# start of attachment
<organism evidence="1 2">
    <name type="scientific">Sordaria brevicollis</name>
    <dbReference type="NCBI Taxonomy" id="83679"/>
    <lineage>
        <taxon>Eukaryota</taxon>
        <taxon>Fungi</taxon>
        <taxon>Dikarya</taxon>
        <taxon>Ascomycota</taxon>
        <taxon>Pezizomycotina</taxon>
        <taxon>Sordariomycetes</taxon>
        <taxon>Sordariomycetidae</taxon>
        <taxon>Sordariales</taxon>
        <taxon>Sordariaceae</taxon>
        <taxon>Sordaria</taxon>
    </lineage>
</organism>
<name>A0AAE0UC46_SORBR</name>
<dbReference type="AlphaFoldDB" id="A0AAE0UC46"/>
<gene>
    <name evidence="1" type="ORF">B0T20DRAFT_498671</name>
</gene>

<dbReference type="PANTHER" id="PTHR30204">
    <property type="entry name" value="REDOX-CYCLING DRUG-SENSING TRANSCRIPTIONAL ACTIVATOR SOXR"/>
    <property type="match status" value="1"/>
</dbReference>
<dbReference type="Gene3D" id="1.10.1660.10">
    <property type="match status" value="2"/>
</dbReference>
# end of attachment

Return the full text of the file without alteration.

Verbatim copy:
<organism evidence="1 2">
    <name type="scientific">Sordaria brevicollis</name>
    <dbReference type="NCBI Taxonomy" id="83679"/>
    <lineage>
        <taxon>Eukaryota</taxon>
        <taxon>Fungi</taxon>
        <taxon>Dikarya</taxon>
        <taxon>Ascomycota</taxon>
        <taxon>Pezizomycotina</taxon>
        <taxon>Sordariomycetes</taxon>
        <taxon>Sordariomycetidae</taxon>
        <taxon>Sordariales</taxon>
        <taxon>Sordariaceae</taxon>
        <taxon>Sordaria</taxon>
    </lineage>
</organism>
<name>A0AAE0UC46_SORBR</name>
<dbReference type="AlphaFoldDB" id="A0AAE0UC46"/>
<gene>
    <name evidence="1" type="ORF">B0T20DRAFT_498671</name>
</gene>

<dbReference type="PANTHER" id="PTHR30204">
    <property type="entry name" value="REDOX-CYCLING DRUG-SENSING TRANSCRIPTIONAL ACTIVATOR SOXR"/>
    <property type="match status" value="1"/>
</dbReference>
<dbReference type="Gene3D" id="1.10.1660.10">
    <property type="match status" value="2"/>
</dbReference>